"I don't think the R in R&D stands for Rock 'N Roll," Jamie Reidy said, smiling and leaning back in his chair at a midtown Manhattan restaurant. A former pharmaceutical sales representative, Reidy just finished telling a story about his most recent employer, Eli Lilly, paying $400,000 to the rock band Train to perform at a drug launch party. (A spokeswoman for Eli Lilly, after saying she would look into the matter, did not return calls.)
Reidy was illustrating his point, made by many critics in recent years, that drug prices are a lot higher than they ought to be. It is also the underlying, if unintentional, theme of his recent book, Hard Sell: The Evolution of a Viagra Salesman, about his days peddling drugs for Pfizer in the late 1990s.
Reidy, 35, has pale blue eyes, an easy laugh and a chatty, personable manner. Dressed in a crisp dark suit, it was easy to imagine him a successful salesman. He didn't resemble the feckless party animal portrayed in his book.
Hard Sell is an anomaly. On the one hand a comedic how-I-screwed-the-system-and-got-away-with-it yarn, on the other it is anything but laughable. Beneath Reidy's tales of scamming the Pfizer brass and his efforts in ditching work lies an exposé of drug industry greed and the conflicts of interest in the doctor/drug representative relationship.
A 2001 study published in the European Journal of Pharmacology found that increased interaction with drug representatives led physicians to prescribe against their patients' best interests. Reidy shows us why. "There's no question that bias is involved," he said of the drug information sales reps provide to physicians. "For every negative trial someone could show me about one of my drugs, or a positive one for a competitor, I could show the opposite."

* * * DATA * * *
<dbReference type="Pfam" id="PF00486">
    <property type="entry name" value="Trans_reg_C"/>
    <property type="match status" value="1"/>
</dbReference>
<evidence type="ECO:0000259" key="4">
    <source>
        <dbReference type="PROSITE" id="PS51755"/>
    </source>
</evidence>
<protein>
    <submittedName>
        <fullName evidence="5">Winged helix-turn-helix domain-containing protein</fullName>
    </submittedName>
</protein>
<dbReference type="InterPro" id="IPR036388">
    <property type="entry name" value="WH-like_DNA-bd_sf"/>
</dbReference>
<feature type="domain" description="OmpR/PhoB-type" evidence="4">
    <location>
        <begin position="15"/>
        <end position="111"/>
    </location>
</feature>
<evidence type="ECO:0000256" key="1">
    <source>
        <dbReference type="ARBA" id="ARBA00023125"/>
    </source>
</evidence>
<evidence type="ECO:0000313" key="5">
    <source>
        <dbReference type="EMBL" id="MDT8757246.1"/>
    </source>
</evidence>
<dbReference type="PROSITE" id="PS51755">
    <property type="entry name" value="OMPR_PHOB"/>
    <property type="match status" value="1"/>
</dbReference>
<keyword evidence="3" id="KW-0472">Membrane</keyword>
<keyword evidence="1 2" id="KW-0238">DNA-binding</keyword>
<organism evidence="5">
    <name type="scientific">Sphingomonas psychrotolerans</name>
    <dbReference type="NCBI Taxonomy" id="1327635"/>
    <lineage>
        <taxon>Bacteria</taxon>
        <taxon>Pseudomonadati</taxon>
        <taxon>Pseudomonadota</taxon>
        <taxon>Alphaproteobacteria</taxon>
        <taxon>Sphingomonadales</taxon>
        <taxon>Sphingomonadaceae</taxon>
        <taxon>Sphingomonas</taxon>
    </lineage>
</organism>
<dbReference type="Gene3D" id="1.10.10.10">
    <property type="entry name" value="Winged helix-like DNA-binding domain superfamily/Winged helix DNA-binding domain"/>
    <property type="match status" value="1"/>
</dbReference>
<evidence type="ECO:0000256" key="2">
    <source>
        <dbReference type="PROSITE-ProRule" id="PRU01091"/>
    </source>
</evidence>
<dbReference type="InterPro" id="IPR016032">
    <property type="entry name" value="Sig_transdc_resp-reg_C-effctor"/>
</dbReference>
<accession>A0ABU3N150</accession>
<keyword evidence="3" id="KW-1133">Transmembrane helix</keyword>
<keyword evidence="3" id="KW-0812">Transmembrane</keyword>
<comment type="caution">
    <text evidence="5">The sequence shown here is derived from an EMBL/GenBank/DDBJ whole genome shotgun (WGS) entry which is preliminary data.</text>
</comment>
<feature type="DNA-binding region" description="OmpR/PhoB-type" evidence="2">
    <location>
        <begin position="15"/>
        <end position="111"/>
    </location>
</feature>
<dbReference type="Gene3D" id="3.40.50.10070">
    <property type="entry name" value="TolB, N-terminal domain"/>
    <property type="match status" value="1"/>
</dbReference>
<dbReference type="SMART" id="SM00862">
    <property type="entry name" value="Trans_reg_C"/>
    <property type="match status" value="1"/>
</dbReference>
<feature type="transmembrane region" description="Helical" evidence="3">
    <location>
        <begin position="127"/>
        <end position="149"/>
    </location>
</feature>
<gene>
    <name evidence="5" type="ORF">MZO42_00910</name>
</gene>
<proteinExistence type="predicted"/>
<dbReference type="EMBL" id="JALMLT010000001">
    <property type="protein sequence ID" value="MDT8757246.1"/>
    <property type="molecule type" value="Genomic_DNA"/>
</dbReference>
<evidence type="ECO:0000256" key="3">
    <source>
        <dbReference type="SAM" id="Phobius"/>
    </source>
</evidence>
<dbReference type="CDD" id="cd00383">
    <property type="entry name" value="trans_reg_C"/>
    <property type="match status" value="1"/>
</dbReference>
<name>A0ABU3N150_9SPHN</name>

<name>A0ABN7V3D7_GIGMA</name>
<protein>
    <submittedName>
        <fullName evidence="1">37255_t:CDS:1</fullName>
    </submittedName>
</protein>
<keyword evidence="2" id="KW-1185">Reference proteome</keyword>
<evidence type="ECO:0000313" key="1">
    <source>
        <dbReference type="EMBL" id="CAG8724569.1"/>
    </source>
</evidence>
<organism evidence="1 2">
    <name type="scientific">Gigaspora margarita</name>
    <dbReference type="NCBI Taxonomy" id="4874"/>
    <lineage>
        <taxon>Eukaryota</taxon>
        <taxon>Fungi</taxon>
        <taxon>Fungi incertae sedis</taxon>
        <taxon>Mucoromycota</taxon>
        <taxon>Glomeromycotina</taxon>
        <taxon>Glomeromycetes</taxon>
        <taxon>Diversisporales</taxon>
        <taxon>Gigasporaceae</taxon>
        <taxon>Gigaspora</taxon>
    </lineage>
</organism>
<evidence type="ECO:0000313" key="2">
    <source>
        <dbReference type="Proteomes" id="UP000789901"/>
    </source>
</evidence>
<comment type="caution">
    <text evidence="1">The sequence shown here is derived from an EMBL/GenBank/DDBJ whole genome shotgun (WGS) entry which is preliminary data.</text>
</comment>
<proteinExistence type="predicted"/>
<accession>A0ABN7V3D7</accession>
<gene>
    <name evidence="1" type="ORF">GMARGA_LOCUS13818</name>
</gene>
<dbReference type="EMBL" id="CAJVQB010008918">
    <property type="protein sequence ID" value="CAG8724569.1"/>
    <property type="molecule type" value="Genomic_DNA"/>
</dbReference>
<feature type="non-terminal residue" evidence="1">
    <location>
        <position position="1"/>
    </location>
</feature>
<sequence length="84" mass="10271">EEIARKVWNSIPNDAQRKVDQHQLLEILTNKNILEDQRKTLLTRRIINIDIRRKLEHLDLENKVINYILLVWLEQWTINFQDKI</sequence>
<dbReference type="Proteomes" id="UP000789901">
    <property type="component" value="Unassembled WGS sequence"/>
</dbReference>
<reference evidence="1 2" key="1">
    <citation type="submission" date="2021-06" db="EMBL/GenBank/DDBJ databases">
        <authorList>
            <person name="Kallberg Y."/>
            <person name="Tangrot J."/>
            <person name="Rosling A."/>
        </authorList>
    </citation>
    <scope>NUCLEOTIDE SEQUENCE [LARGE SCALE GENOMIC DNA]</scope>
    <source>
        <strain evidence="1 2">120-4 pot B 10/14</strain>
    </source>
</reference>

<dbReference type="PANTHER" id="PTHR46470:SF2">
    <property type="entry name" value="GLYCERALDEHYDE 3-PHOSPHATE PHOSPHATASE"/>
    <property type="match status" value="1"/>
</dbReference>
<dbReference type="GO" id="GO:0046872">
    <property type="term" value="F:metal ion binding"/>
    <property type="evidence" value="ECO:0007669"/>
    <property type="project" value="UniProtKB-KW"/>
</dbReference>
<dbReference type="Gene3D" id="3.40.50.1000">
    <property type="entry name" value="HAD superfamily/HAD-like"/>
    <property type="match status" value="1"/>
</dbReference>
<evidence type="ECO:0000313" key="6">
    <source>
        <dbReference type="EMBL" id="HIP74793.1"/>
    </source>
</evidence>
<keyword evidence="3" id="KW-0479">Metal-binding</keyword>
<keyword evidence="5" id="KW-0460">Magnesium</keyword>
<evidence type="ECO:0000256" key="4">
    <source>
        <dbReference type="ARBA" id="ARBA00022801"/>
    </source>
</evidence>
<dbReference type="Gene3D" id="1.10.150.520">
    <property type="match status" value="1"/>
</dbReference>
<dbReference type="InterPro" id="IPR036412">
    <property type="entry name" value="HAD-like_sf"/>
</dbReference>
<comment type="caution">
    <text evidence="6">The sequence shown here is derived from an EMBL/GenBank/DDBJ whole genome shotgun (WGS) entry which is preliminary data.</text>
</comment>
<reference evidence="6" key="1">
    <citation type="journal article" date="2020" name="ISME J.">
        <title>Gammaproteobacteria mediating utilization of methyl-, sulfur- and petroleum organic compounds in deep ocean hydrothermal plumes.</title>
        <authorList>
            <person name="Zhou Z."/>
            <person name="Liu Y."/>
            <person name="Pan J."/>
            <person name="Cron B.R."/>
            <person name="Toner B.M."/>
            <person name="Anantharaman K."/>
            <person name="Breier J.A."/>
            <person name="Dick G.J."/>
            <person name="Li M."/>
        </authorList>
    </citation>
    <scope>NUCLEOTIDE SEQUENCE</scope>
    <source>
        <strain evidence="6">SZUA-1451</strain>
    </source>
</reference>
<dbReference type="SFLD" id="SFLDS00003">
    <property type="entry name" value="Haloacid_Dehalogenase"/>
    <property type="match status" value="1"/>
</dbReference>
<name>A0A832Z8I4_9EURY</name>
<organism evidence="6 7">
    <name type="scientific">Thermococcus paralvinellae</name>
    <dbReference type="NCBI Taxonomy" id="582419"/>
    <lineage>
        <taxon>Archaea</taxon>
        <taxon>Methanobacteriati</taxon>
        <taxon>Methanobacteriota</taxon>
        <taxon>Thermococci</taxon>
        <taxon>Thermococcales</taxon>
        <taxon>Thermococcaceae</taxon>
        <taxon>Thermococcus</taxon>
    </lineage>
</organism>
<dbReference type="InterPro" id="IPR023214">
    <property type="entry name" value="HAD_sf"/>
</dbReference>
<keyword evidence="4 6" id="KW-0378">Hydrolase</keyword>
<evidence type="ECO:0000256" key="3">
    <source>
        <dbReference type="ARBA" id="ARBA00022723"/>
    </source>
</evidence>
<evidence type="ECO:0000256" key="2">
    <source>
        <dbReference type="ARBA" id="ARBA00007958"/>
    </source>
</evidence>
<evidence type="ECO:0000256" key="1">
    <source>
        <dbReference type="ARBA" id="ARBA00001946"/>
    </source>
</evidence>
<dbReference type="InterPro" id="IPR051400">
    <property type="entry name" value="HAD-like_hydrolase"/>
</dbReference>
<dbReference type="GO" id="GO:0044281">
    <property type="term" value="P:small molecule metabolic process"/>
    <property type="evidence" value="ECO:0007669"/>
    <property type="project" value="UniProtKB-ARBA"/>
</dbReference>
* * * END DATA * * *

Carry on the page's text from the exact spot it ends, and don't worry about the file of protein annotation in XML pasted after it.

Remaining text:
One of Reidy's more startling assertions in Hard Sell is that Pfizer made Viagra tablets diamond-shaped so they wouldn't fit into the typical pill cutter. This was not done for any medical reasons but simply so the pills would be harder to split and patients would be forced to buy more of them. When physicians inquired into the matter, Reidy and his colleagues responded with half-truths and outright lies. Perhaps the most ludicrous was that the active ingredient was found in only one half of the pill, and it was impossible to tell which half.
The most damaging shots in Hard Sell, though, come when Reidy isn't even aiming. They come in stories of how he would play on the friendships he made with physicians, and on their competitiveness, to get them to do what he wanted; and in the way he bribed them -- with lunches, movies, Christmas trees, M&Ms and drug samples -- into writing prescriptions for his drugs.
There's the story of a urologist in Modesto, Cal., for example, who prescribed "a ton" of Cardura for four years primarily because an attractive female rep asked him to. Reidy later befriended this physician and then would lean on their friendship to boost sales. Once, when Reidy thought his friend was underprescribing the Pfizer antibiotic Trovan, Reidy confronted him, to which the urologist answered: "You're right. I've been f**king up."
"I walked out of there and actually felt pretty terrible," Reidy said of the encounter. "I didn't want to insult my friend like that." But, Reidy added, "from that point on, he was rockin' with my drug." (Just four months later, incidentally, Trovan was pulled from pharmacy shelves after it was found to have caused 140 cases of liver damage, resulting in six deaths.)
Daniel Watts, a Pfizer spokesman, replied to questions about Reidy's book in an email, saying: "Most who read Mr. Reidy's book will see it as a reflection of his work habits, and thus, there is nothing more that needs to be said." Nowhere has Pfizer specifically disputed any of Reidy's assertions. Which would strike one as odd if they weren't true.
Hard Sell comes not only in the wake of the Vioxx and Bextra recalls, but also on the heels of three jeremiads by respected members of the medical community. Dr. John Abramson, a primary care physician on the staff of Harvard Medical School, Dr. Jerome Kassirer, who edited the New England Journal of Medicine from 1991 to 1999, and Dr. Marcia Angell, who succeeded Kassirer at the Journal, all released books last year critical of Big Pharma.
Jake Whitney is a freelance writer.